How Technology Bridges the Generation Gap

When you belong to a generation that grew up with the typewriter and Tippex for correcting your mistakes, it is easy to appreciate that with the advancement of technology, some of us can get left behind and feel out of touch.

This is a worry for many people over a certain age. Today’s students have grown up in a world of computers, apps, blogs, vlogs, Facebook and Twitter.


Before Facebook came along, we had never talked about posting something on a wall or appreciated a funny video that had been added to a timeline! Is it any wonder that some of the older generation are baffled by language and technology that others take for granted?

Four years ago, Dave Lloyd, Service Development Manager at Coventry’s Central Library thought there was a need to provide learning sessions in the use of IT to those who would most benefit and it was with this in mind that Coventry University and the City’s Library service started to work together on a project called ‘Gen2Gen’ where people from different generations came together to help each other.

The student volunteers could share their IT skills and pass them on to people who were willing to learn them. It could be anything from setting up an email account to learning how to use search engines on the internet.

It is so easy to get intimidated by technology and so getting students to share their knowledge and skills with older people, ‘silver surfing’ can be fun as well as informative.  For the older person, there is now a new kind of knowledge which before seemed out of their reach and is opening a range of opportunities.


Fran Docherty, Community Volunteer Coordinator with the Coventry University Students’ Union has been impressed by the Gen2Gen project, and especially with the feedback from those who received the training:

“We have been really pleased with the response to our project and the way learning new technology has been embraced by the older person. Using the local libraries seemed the most logical place for the training as it is a wonderful community resource and a place which would be familiar to them.”


In total, Fran has trained about 80 volunteers this academic year to support the community in local libraries and sees this as a project that can keep on growing.


The student volunteers get much-needed experience in community-based work which will stand them in good stead after graduation and the people receiving the training will no longer feel that modern life is passing them by.

It was the reaction from those receiving the training that has enabled this project to continue, as the comments prove, it is never too late to learn:


“We approached Gen2Gen as we didn’t feel we could learn through books and other resources but instead we preferred the idea of one to one tuition.”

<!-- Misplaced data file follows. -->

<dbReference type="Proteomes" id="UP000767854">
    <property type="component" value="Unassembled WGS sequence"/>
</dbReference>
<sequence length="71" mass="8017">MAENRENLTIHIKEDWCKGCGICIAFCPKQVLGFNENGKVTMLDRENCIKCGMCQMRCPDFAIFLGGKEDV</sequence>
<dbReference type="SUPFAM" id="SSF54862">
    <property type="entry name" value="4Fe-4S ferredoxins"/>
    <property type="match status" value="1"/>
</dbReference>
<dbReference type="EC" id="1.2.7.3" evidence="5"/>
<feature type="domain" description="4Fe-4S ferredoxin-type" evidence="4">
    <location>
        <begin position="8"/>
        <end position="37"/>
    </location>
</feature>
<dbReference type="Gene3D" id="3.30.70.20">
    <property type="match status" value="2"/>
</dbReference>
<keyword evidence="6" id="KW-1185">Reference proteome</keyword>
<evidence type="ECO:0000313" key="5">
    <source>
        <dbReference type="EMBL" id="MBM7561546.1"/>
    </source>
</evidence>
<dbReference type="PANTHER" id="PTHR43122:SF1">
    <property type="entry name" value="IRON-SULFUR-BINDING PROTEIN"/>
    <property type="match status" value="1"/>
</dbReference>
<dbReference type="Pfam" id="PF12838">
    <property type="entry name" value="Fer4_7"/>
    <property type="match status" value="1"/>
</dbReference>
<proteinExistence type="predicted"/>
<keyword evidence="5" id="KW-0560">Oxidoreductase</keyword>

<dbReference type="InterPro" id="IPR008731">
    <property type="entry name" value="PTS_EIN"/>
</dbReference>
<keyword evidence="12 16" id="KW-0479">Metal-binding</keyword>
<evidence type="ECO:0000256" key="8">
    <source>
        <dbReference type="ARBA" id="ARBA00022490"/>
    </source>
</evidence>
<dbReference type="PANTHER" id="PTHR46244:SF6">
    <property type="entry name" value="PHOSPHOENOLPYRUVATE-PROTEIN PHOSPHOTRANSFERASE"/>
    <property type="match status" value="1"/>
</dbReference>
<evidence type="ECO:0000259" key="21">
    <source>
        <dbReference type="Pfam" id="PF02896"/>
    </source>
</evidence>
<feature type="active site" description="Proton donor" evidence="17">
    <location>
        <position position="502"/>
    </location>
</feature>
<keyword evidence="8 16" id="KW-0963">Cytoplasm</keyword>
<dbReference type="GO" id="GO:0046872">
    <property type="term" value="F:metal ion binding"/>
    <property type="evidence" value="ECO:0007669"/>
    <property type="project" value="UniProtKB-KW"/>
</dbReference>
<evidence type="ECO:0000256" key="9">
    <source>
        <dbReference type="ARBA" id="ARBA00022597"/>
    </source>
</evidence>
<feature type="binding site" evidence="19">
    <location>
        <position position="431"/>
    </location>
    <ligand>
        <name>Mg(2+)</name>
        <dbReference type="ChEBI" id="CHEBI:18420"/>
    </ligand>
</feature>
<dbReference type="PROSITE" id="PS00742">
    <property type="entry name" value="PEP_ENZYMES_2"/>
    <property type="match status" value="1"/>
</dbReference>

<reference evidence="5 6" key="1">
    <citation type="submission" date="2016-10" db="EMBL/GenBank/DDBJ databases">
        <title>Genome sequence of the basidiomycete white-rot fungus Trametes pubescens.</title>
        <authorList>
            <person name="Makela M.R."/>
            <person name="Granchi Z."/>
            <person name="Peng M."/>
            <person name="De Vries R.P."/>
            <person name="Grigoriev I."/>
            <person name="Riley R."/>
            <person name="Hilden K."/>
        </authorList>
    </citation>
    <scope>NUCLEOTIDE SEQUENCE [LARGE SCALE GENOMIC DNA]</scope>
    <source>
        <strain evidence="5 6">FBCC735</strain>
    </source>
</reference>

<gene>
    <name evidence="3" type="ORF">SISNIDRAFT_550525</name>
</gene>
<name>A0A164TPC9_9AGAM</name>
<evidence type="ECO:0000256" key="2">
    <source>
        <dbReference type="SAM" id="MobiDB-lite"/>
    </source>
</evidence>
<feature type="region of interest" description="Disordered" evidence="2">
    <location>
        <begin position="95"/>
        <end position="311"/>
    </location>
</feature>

“We will apply our new found skills and training to every tasks which involve using a computer or tablet.”


“I didn’t find a specific part more enjoyable than the other lessons, I enjoyed it all!”


“We have thoroughly enjoyed the course and having the student as our tutor. We appreciated the patience of the student teaching us new things and also enjoyed the fact that they had a good sense of humour and were able to make the sessions fund and interesting.


Some of the comments received from participants in the Gen2Gen project


Jack Whitehouse, a second year engineering and computing student was one of the trainers to volunteer to teach IT. He said:


“I am doing an IT course at university, so have a good range of skills and decided that I could use these to help the senior citizens.


“I believe that there is a purpose to carrying out this type of volunteering as older people struggle to keep up with the constant technological advancements. This project has allowed us to bridge this gap in the local community and give senior citizens the important IT skills they need to help improve their daily lives.


“Overall, I think I have developed a greater awareness for the older generation and the ability to interact with them, both on a working level and on a personal level. I have recognised the importance of giving something back through volunteering and also learned how to be more flexible with teaching styles and how to alter my approach to suit different types of learners.


“I have thoroughly enjoyed taking part in the Gen2Gen project and would certainly do it again and would recommend it to my friends as it was a fun project to be part of.”


The training has been so successful, that there are now plans to try it in other libraries in Coventry.

Sukhy Heir, Senior Community Librarian and Library Manager said: “We are going to be extending the service to Stoke and Earlsdon libraries as it has proved such a success in the central library.

“The feedback we have had from those taking part, from both learners and teachers, has been excellent and we have built up a wonderful partnership with the University and its students.

“Libraries are a vital resource for community events, as these sessions have proved, and we hope to keep providing them while there is still the need to do so.”



For more information, please visit CUSU Volunteers, Click Here


Written by Ali Bushnell

Edited by Esmé Spurling


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